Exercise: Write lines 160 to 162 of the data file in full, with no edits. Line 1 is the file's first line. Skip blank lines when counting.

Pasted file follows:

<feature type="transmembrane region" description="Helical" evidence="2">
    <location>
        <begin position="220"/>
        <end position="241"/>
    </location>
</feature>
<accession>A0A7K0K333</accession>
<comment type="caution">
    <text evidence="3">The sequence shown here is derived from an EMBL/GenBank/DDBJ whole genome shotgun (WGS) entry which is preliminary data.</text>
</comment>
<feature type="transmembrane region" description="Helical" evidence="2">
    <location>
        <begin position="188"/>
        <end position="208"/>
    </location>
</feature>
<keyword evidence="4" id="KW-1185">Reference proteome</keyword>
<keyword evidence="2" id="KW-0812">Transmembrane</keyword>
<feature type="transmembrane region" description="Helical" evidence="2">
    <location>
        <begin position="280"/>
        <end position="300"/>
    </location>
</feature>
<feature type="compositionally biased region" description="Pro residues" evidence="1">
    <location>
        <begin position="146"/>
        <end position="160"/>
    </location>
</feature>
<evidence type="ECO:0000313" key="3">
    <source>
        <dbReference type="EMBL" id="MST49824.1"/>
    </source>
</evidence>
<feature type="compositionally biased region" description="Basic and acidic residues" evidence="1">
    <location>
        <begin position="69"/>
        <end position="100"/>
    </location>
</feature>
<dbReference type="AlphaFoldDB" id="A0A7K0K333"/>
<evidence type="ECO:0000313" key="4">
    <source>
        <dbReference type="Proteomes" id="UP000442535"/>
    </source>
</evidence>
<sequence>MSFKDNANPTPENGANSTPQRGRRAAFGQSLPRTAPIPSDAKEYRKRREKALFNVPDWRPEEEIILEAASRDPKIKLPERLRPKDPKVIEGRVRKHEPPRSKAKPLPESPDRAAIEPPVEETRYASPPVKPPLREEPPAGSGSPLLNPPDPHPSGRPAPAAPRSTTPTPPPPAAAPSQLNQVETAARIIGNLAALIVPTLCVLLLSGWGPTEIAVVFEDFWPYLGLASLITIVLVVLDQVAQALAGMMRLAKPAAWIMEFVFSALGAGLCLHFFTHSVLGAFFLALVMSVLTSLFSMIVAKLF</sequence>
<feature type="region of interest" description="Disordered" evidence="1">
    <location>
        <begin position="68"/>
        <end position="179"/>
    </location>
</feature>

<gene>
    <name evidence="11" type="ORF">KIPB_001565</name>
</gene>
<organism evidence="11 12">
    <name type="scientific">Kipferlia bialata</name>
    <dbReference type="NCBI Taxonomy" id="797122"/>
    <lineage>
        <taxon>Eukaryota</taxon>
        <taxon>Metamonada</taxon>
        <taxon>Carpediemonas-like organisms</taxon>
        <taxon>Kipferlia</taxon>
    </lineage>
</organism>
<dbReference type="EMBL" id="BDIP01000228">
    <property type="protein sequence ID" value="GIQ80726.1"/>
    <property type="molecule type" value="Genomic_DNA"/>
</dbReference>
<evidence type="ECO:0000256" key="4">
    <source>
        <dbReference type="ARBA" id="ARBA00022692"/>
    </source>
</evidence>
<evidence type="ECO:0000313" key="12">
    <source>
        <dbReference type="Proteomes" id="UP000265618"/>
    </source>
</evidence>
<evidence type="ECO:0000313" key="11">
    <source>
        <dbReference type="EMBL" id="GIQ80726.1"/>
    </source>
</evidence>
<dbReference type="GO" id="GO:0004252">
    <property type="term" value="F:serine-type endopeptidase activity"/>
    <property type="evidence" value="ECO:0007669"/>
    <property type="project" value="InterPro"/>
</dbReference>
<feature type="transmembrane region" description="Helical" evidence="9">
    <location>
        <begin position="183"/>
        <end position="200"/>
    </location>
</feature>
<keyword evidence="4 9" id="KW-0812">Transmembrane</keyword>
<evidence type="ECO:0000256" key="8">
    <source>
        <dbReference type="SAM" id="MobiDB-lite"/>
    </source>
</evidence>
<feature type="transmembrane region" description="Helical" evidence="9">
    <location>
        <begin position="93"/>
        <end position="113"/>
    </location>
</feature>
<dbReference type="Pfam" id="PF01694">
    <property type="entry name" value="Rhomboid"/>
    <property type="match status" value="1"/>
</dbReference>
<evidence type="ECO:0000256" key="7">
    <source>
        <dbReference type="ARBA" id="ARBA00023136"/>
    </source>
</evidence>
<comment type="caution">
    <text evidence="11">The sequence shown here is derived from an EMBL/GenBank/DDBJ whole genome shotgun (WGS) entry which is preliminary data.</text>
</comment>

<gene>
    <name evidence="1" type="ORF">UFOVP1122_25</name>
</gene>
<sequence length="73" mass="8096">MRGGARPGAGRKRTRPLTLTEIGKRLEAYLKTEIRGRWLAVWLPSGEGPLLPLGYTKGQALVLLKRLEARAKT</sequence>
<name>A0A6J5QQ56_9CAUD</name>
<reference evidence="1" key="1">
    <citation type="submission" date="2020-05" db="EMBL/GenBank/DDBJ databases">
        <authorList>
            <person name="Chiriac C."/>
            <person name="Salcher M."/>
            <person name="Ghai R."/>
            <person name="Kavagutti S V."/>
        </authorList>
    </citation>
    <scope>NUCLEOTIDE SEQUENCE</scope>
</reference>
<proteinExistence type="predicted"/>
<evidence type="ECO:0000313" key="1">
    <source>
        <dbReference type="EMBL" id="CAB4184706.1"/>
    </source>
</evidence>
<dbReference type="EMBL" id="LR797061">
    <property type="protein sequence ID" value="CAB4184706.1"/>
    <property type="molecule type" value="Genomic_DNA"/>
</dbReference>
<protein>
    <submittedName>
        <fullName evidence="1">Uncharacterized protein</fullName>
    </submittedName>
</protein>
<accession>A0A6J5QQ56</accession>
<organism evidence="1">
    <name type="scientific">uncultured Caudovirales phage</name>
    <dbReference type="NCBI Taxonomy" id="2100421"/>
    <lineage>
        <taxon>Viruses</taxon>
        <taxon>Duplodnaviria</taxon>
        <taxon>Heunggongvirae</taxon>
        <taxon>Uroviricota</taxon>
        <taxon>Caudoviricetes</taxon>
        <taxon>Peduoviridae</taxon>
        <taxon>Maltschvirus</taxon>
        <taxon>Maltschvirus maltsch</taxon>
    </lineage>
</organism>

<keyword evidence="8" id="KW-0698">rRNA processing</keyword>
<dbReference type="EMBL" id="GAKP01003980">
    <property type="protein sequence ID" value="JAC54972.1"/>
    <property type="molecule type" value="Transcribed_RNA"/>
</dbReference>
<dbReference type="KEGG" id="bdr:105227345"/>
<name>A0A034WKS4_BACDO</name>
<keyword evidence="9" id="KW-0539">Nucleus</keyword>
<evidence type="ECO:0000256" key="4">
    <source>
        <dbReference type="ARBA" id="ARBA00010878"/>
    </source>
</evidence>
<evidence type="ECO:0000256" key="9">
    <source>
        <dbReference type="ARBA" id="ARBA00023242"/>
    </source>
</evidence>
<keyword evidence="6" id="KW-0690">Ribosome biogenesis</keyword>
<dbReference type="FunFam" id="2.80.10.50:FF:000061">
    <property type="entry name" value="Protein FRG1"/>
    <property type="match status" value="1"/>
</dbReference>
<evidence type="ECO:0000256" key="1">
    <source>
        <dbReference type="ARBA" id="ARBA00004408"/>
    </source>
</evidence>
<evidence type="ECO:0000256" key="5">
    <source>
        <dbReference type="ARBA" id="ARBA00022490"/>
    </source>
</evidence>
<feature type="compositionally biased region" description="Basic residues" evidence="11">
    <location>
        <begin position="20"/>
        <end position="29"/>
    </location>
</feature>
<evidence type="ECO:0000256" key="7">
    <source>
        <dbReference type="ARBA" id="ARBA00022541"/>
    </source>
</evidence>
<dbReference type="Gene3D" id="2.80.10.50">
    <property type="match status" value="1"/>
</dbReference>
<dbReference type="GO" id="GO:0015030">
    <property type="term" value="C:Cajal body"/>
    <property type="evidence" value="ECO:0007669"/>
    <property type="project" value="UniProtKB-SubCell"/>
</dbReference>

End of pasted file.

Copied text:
        <taxon>Heunggongvirae</taxon>
        <taxon>Uroviricota</taxon>
        <taxon>Caudoviricetes</taxon>